How to Cut Thin Sheet Metal and Keep It Flat

Left school at 14 and took on a 6-year apprenticeship for radio and electronics, It was vacuum t...

If you use metal shears to cut thin sheet metal such as duct metal, it curls and can be difficult to flaten properly. These photo-steps show that it can be done using a utility knife. The illustrations are for a small bracket, but I have cut 3 foot long pieces using this method. You just need to be careful and take your time making several scoring lines and not pressing too hard. Snap off a piece of blade as necessary and don't use the thinest blades or the extra heavy duty types.

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    5 Discussions


    2 years ago

    This is possibly the most useful tutorial I've seen anywhere. For the cut-out, it occurs to me that you could drill a small hole at each corner prior to cutting. Not only would this make it easier not to overshoot with the knife, , but would also help prevent cracks from propagating from the corner


    3 years ago

    I'm surprised that such simple tools can be used to cut sheet metal! I wouldn't have thought that a normal utility knife would be able to do the job. Granted, I'm sure that it wouldn't work as well with thicker metal, but it's still impressive that tools that I have at home would be able to cut the sheet so well. Thanks for the instructions; I feel like even I could cut some metal sheets, though only if they were pretty small.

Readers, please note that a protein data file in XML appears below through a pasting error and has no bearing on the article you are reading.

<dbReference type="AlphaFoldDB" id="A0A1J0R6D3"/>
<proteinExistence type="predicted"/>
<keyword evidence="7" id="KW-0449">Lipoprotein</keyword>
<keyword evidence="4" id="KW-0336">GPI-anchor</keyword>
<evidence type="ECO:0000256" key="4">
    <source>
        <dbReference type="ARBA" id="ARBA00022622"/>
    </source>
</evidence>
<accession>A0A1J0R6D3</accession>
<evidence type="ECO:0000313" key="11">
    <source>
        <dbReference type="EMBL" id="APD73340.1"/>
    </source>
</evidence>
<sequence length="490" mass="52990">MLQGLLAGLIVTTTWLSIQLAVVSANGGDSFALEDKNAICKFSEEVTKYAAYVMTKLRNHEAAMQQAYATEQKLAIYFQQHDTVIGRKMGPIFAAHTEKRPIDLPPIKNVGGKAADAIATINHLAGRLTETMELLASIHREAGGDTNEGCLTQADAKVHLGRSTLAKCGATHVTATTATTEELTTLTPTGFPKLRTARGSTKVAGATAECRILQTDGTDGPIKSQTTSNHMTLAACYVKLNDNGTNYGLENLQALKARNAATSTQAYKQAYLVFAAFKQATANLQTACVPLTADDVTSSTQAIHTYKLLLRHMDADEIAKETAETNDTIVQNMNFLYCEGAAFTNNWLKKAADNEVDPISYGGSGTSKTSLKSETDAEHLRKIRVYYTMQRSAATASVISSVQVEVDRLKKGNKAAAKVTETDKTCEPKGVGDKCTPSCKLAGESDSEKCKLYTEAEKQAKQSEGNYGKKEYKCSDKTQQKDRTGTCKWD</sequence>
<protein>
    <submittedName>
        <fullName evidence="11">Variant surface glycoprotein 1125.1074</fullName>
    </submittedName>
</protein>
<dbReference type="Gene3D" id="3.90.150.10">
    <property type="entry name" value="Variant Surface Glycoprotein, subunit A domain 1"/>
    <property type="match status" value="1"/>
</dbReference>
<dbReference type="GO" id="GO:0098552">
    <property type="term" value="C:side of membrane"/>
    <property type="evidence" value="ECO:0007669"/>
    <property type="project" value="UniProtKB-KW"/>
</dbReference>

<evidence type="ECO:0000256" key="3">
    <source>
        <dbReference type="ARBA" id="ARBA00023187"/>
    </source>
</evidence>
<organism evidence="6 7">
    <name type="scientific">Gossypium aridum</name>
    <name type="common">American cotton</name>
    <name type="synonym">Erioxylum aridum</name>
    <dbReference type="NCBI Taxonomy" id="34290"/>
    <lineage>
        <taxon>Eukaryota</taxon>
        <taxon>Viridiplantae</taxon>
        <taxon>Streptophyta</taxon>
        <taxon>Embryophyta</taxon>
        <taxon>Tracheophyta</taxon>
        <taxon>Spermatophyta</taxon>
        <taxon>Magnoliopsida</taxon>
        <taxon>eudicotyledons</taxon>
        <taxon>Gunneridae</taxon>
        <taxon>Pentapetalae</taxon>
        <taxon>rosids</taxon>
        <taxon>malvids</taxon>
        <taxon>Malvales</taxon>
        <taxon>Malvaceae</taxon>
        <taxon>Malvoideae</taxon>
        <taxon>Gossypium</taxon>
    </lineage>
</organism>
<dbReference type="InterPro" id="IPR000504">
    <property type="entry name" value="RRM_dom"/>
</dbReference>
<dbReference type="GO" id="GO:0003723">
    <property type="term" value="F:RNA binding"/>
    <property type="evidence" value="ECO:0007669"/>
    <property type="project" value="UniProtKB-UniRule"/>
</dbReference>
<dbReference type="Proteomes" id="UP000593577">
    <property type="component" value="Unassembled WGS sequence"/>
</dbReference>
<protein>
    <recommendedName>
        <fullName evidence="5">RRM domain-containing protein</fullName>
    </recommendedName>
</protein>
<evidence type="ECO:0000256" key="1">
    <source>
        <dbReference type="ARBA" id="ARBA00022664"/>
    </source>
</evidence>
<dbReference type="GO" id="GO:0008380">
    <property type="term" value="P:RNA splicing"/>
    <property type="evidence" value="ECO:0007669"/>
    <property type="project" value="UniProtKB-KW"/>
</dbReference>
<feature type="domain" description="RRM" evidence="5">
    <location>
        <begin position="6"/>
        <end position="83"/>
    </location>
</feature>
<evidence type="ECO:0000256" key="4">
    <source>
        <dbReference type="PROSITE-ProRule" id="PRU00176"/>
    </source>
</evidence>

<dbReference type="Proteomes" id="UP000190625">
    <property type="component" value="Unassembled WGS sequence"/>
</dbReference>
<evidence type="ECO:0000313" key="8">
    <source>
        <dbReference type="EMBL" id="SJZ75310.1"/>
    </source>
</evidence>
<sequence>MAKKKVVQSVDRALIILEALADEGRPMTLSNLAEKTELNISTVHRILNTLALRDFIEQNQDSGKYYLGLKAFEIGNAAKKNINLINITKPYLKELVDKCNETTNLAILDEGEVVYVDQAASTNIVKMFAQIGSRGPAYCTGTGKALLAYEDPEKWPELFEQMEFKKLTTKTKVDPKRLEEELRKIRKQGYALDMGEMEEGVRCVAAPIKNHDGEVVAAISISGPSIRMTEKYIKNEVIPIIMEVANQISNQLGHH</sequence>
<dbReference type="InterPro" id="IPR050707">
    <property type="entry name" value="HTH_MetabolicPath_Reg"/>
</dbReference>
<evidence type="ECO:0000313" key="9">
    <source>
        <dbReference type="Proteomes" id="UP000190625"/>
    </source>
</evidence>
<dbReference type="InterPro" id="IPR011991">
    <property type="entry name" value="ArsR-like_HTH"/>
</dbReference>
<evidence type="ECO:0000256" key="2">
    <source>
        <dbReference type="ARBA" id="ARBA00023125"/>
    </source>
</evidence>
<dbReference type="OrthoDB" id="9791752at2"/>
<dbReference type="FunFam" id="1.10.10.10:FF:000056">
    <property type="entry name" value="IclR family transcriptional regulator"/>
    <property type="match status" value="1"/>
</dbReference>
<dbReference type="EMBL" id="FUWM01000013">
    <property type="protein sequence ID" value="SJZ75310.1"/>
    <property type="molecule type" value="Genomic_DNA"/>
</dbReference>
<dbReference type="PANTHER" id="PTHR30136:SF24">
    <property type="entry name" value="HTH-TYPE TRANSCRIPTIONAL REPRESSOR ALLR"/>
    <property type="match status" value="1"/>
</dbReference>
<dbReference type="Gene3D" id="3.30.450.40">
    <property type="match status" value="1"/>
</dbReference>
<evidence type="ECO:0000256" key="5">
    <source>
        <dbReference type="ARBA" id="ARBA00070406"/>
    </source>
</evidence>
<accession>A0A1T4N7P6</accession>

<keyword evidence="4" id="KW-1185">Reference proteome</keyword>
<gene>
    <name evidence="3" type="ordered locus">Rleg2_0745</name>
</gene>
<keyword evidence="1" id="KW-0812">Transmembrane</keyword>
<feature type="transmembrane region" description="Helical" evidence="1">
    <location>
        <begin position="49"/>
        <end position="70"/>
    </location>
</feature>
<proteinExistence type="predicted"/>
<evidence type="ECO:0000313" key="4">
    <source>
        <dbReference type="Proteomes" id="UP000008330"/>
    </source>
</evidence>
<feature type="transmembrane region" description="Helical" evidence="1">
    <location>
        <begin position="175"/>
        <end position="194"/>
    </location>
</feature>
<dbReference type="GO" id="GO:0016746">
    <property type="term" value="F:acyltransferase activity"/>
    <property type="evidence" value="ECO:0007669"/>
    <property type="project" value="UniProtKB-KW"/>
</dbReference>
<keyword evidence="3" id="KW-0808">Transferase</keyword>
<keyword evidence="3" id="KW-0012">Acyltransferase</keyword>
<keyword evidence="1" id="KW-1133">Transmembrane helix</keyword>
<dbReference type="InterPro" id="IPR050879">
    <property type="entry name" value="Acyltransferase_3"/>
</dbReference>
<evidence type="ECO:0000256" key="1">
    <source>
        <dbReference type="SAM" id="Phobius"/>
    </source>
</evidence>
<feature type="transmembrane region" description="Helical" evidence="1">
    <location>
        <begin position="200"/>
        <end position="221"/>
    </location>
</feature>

4 years ago on Introduction

    Thank you for such a detailed tutorial. I need to install some metal weatherstripping and wasn't sure how to trim it for the bolt and latch. Scoring it first with a utility knife seems like it will allow me to make precise cuts without deforming it.


    5 years ago on Introduction

    very interesting. didn't even consider to use those cutters. Can you tell me which metals (and thickness) you can cut that way?

    1 reply

    Reply 5 years ago on Introduction

    The brackets in this instructable were 0.01" (10 thou) thick, but I have 'cut' metal up to 0.025" (25 thou) this way. The thicker metal requires more scoring before you attempt to bend the metal back-and-forth to brake it.
    On particularly thick metal, I have turned the piece over to score the back-side along the same line as the front, but you have to be very careful to score on exactly the same line as the front, otherwise you will get very sharp needle-like edges or at worst a double brake along the score line. Place the metal on a hard surface to score it and on long pieces, do the bending with the score place along a sharp edge of a bench and, if necessary, clamp the 'fixed' piece with a long piece of flat wood to prevent buckling the metal while bending it back-and-forth.
    I hope this reads sensibly.